Mental health experts fear abortion restrictions will harm marginalized groups
In a new paper in The New England Journal of Medicine (NEJM), researchers led by UC Davis and UC San Francisco describe how abortion restrictions will disproportionately harm the mental health of pregnant people from historically marginalized groups. The researchers say people who are Black, Indigenous, low-income, identify as sexual and gender minorities, or belong to other marginalized groups already face higher rates of complication and death related to pregnancy. Based on prior data, the authors believe new abortion restrictions following a Supreme Court decision made earlier this year will further harm those groups.
The article “Mental Health Implications of Abortion Restrictions for Historically Marginalized Populations” appears in the current issue of NEJM. The authors are national experts on mental health. They include Ruth Shim of the Department of Psychiatry and Behavioral Sciences at UC Davis, and Lucy Ogbu-Nwobodo and Christina Mangurian of the Department of Psychiatry and Behavioral Sciences at UC San Francisco.
The authors address the U.S. Supreme Court case Dobbs v. Jackson Women’s Health Organization. The June 2022 decision held that the Constitution does not confer a right to abortion and overturned Roe v. Wade.
Citing published scholarship, the researchers examine the Dobbs decision through an “intersectional lens encompassing structural racism, reproductive injustice, and mental health, since people with a history of mental health conditions, trauma, and substance use disorders are more vulnerable to stigma, discrimination, and adverse health outcomes in pregnancy and beyond.”
The researchers note that, relative to their percentages in the general population, Black and Latina women are overrepresented as patients seeking abortion in the U.S. Low-income women are the most overrepresented of all. The authors argue that the restriction of abortion will worsen health inequities for groups “including cisgender women; nonbinary, intersex, and Two Spirit people; and transgender men.”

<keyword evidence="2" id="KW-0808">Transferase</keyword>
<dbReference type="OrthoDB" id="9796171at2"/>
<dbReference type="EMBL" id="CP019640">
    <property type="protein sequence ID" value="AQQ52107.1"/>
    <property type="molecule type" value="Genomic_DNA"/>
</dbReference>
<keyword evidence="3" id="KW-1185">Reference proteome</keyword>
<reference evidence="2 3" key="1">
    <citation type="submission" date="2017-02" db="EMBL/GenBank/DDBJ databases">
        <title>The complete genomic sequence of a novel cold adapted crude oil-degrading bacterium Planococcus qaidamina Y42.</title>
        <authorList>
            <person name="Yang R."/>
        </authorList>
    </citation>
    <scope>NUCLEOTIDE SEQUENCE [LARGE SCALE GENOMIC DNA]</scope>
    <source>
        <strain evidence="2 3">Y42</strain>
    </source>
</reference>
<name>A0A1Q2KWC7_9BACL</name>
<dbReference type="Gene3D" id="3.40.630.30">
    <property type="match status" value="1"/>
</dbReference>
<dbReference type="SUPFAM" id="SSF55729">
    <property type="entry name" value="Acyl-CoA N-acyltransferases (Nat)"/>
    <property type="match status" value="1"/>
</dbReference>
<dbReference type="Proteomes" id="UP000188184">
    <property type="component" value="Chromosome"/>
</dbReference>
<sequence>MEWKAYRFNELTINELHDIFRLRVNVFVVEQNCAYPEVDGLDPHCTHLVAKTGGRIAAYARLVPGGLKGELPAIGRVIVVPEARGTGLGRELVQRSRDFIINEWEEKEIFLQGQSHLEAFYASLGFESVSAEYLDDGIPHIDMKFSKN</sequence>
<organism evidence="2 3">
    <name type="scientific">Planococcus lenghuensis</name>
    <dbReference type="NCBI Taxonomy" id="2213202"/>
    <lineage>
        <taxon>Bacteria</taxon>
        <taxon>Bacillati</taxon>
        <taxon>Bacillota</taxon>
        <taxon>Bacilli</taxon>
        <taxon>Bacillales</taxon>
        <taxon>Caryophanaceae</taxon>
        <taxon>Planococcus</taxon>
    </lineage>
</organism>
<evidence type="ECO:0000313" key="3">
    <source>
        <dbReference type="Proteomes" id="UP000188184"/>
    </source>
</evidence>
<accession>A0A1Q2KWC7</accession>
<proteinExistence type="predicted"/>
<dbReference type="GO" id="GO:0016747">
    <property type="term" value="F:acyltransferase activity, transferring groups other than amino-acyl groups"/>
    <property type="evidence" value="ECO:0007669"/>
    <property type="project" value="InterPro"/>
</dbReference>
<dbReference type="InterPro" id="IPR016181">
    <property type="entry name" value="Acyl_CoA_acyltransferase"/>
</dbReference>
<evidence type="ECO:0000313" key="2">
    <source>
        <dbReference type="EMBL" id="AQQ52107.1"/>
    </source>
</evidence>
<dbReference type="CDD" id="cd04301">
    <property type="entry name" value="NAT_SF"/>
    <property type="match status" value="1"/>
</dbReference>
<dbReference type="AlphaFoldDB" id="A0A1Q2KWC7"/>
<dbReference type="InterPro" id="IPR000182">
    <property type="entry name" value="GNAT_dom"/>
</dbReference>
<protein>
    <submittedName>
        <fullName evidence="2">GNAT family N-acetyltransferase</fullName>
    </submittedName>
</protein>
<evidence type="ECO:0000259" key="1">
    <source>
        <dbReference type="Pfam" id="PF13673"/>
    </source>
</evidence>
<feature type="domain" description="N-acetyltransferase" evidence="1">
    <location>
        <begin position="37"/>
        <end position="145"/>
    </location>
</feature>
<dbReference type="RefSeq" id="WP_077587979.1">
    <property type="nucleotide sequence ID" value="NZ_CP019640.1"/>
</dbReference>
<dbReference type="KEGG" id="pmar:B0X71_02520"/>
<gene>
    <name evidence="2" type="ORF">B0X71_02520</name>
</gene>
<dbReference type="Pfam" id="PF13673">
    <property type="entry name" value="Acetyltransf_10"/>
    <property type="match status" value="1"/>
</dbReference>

“When people think about the implications of restricting access to abortion, they often assume that individuals have alternative options, like traveling to another state for abortion services,” Shim said. “People who are oppressed and marginalized, especially those with mental illnesses and substance use disorders, often don’t have the same resources as people from more privileged backgrounds. What would abortion restriction mean for them? My co-authors and I were interested in exploring the impact on this population that is undervalued and often overlooked.”
“We know that women who are denied abortion are more likely to experience pregnancy complications, including eclampsia and death,” said Mangurian, referring to the Turnaway Study, which examined the long-term adverse effects of unwanted pregnancies. “What many people don’t know is that these women are also more likely to remain in abusive relationships, experience economic hardship, and suffer from anxiety and low self-esteem—all of which are harmful to women and their children.”
Other contributors to the article include Sarah Y. Vinson from the Morehouse School of Medicine; Elizabeth M. Fitelson from Columbia University; M. Antonia Biggs from UC San Francisco; Monica R. McLemore from the University of Washington School of Nursing; Marilyn Thomas from UC San Francisco; and Micaela Godzich from UC Davis.